R12 to R134 back to R12? Will there be problems?

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arbowman
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R12 to R134 back to R12? Will there be problems?

Postby arbowman » Sun May 14, 2017 5:30 pm

I do not know much about automotive ac systems and how they work. I have a 93 Lexus ES300. I have owned this car for roughly 13 years. The ac worked great for the first 5 years I had the car until until the compressor clutch failed and needed to be replaced. I took the car to a local shop (that I shouldn't have, they were not an ac specific shop) to have this done and when I got it back the ac worked but not nearly as good as it did before. I didn't like them very much so I never went back to ask them what they did exactly and why my ac wasn't working as good. So I just dealt with the poorly performing ac for a few years and IIRC it slowly got worse and worse over time. It has been awhile so I can't remember exactly how bad it had been though. I normally would do a repair like that myself but I do not have the ac recovery and testing equipment to do it correctly.

Then I had some engine problems and parked the car for awhile. I still liked the car so I decided to remove the engine and overhaul it before I put it back on the road. This was a few years after it was sitting. Before I removed the engine I disconnected the ac lines from the compressor but there was no pressure in the lines. I know, I know I should have taken it to an ac shop to have the refrigerant removed safely and eco-friendly but I didn't want to pay to tow it there just for that. It didn't matter anyway, there was nothing in there.

So now that the engine is back in and running perfect, I want to get the ac working again. I did some research and found out that my ac system uses R12 because it is pre-94. I did not know this until now. My options now are to get R12 from ebay and keep my system R12 or convert my system to R134. After doing some research I decided I was going to spend the extra money on the R12 refrigerant and keep my system the same until I read the info below on another forum that concerned me:

"Many things go into changing refrigerants over from R-12 to R-134A.

First of all R-134 requires different seals, both in the compressor, and in places where lines are joined together.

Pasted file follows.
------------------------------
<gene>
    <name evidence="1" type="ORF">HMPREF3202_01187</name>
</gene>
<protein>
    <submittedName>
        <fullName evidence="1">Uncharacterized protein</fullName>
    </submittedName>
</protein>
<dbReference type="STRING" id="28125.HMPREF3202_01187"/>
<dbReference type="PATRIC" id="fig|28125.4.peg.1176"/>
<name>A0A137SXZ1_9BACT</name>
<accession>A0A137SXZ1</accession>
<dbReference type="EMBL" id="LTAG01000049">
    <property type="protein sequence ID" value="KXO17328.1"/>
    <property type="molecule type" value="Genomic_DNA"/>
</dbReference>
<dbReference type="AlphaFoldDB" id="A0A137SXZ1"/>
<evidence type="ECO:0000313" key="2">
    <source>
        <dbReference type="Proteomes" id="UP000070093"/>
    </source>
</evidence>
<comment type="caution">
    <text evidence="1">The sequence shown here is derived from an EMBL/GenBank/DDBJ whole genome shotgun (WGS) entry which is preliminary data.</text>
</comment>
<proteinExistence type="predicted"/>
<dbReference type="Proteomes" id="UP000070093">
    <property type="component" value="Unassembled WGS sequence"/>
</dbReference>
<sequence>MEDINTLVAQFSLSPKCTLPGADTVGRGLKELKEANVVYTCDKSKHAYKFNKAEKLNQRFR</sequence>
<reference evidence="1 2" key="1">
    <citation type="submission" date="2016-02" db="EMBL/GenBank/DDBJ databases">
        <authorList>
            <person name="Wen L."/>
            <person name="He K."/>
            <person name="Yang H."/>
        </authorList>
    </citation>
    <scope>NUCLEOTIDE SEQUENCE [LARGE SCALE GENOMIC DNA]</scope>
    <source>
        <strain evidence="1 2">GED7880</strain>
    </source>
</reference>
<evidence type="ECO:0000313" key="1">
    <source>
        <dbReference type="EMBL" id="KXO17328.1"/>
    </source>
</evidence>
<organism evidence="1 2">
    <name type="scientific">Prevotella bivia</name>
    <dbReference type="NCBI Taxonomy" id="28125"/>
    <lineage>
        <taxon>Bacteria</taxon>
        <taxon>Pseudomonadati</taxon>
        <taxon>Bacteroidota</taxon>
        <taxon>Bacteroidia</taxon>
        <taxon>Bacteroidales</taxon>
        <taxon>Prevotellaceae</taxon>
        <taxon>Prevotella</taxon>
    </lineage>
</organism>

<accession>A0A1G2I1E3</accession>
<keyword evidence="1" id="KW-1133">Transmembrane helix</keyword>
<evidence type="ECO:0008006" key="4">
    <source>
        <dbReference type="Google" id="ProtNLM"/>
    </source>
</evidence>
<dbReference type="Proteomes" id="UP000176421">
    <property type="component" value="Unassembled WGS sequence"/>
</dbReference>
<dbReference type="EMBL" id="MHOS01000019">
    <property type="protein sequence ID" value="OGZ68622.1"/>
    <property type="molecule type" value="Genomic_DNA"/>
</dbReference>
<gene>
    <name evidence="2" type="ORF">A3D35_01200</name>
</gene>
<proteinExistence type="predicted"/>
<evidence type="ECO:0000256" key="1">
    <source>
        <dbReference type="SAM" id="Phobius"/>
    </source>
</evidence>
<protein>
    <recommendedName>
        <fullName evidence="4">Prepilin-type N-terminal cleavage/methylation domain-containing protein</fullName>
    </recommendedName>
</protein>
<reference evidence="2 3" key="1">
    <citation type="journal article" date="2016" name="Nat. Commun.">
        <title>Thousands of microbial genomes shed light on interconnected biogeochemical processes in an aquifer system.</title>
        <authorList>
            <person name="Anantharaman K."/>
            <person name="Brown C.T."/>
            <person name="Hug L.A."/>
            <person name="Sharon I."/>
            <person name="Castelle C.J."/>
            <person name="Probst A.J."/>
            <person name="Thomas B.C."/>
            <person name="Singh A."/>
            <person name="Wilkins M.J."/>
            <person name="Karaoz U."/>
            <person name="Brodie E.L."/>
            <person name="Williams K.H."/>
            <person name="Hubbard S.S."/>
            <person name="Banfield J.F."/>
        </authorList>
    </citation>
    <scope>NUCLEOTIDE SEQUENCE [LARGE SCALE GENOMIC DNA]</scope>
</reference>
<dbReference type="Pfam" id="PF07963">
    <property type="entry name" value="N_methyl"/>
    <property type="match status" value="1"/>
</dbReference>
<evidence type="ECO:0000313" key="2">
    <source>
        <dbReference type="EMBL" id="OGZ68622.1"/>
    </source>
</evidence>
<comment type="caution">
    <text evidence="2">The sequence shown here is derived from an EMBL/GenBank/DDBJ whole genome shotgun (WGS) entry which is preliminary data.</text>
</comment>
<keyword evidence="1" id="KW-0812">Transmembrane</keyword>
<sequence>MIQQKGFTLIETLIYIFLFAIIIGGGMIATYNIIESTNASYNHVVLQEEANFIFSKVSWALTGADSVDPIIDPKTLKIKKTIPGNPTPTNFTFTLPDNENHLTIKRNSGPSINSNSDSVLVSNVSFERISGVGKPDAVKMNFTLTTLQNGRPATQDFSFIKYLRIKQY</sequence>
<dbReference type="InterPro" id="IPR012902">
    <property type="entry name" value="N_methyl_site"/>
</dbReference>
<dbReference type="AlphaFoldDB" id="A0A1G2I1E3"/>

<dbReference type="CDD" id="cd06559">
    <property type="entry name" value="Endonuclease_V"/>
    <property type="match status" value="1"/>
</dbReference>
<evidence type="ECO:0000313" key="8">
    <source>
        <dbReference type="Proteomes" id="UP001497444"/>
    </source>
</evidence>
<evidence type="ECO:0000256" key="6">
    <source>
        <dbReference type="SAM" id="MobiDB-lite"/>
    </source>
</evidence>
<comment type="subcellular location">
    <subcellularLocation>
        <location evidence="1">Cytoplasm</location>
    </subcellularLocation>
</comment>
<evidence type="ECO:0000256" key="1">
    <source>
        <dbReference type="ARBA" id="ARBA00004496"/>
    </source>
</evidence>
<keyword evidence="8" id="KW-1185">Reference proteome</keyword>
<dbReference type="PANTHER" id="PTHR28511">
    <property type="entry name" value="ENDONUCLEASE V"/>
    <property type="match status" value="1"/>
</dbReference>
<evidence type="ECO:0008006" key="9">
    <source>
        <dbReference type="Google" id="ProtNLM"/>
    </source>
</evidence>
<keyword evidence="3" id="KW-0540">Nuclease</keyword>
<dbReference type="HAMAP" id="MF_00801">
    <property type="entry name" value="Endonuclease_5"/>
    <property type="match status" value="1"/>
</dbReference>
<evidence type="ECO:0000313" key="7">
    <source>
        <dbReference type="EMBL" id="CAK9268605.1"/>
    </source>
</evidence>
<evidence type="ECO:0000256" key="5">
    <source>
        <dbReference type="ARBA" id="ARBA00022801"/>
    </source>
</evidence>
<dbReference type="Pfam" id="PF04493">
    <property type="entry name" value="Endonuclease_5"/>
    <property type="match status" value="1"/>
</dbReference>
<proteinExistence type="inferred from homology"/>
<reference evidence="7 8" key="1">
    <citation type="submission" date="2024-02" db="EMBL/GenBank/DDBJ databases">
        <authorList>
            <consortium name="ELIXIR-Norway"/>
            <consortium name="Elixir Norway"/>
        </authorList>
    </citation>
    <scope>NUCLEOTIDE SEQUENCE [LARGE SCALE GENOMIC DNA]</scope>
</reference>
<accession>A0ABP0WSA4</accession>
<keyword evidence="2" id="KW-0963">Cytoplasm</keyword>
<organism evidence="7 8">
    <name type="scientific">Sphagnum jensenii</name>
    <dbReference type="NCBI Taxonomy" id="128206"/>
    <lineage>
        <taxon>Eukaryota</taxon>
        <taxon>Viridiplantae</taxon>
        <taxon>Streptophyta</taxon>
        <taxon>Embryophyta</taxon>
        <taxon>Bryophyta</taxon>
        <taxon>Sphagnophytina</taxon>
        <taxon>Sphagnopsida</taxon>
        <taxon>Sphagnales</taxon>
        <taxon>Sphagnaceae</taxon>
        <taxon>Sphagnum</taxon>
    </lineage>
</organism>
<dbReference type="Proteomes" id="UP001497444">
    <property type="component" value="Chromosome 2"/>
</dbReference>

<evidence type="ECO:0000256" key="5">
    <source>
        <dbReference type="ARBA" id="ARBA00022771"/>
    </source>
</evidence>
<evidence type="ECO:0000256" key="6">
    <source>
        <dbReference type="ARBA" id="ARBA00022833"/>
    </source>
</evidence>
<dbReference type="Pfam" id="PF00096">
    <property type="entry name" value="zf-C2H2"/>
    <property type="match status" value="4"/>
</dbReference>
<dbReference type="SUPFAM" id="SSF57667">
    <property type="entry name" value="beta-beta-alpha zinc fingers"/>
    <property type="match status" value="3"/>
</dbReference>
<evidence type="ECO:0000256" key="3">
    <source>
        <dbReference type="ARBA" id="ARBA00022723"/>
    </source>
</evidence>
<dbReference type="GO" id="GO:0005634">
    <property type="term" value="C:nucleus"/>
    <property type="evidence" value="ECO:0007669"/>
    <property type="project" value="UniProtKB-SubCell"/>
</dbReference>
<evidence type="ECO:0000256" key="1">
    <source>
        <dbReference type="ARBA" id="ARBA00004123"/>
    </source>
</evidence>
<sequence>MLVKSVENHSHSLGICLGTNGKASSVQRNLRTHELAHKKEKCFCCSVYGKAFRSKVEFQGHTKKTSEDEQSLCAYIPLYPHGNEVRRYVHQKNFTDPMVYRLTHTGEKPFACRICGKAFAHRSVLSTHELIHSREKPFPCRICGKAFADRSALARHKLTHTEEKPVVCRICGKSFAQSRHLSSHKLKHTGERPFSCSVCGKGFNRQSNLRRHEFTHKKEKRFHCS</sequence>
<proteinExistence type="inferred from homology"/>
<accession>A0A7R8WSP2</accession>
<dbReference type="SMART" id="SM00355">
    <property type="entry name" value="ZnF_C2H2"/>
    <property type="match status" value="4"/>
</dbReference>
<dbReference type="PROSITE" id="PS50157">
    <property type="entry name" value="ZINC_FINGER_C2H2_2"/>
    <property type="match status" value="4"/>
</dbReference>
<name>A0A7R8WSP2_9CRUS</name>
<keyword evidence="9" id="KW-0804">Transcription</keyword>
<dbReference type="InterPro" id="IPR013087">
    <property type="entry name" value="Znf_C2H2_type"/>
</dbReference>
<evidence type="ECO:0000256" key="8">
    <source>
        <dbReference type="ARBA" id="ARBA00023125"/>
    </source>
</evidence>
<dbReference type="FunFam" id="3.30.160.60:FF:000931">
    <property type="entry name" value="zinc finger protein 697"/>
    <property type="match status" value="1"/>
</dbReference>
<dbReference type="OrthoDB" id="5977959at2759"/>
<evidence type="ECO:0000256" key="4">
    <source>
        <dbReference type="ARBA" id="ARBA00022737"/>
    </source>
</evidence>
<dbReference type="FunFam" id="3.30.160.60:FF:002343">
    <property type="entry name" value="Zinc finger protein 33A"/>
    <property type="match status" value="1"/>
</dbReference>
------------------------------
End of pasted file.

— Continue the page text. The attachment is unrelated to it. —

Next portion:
Secondly, the compressor oil must also be changed. The oil used in R-12 is mineral based, and the oil in R-134A is synthetic. The synthetic oil is called "PAG" oil. PAG being short for a 20 letter chemical word I have trouble pronouncing. Using R-134A in a system with mineral oil is creating a nightmare. The system will clog up, and the oil will turn in a syrupy goo, and get into all the small orifices in the entire system. Complete replacement is necessary after that. A quality retrofit will be done by a professional, who will use nitrogen to remove every trace of mineral based oil from the system. The filter drier will be replaced, as well as the orifice tube. The proper oil will be added in the proper level. Just a trace of mineral oil and R-134A together will cause a problem, and the proper cooling will never happen."

Here is my concern after reading this:

The crappy shop that changed my compressor clutch many years ago probably put in R134 after the repair instead of R12 not knowing or caring that it was an R12 car. The shop didn't seem very intelligent so this makes sense. That might be why the ac did not work as well as before, declined over time, and there was no pressure in the system when I eventually disconnected the lines but I am not sure about any of this. My main concern after reading the above info is about the syrupy goo that happens after R134 is put into a R12 system without getting all of the mineral oil out first.

If the shop didn't get all of the old mineral oil out first, am I screwed? Should I even consider putting R12 back in unless I replace everything first? Should I just forget about keeping it a R12 system and convert to R134? What components would I need to replace to convert to R134 the right way? How do I determine if the crappy shop put R12 or R134 back in my system?

How can I determine if my system has the syrupy goo in it now? Does this really happen? What components would I have to replace if it is gooey? What is considered "complete replacement" of the ac system?

Like I said before, I have very little knowledge about ac systems and what each component does. I am mechanically inclined though so replacing parts is no big deal once I know what the part is and does. I don't mind doing whatever has to be done to have a properly working system, but I would like to avoid a HUGE time and labor intensive project. I don't want to spend a fortune either but I am willing to pay what it takes to do it the right way.

Any help, info, advice would be greatly appreciated! Thanks in advance!
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Tim
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Re: R12 to R134 back to R12? Will there be problems?

Postby Tim » Sun May 14, 2017 8:16 pm

Short reply, find a shop that has a refrigerant ana1lyer. Have the refrigerant tested. If R134 & R12. Follow Hecats flushing procedure and replace the oil, drier and o-rings. Charge back with R134a and see how it performs. Or clean the system and charge back with R12 if you can find some.
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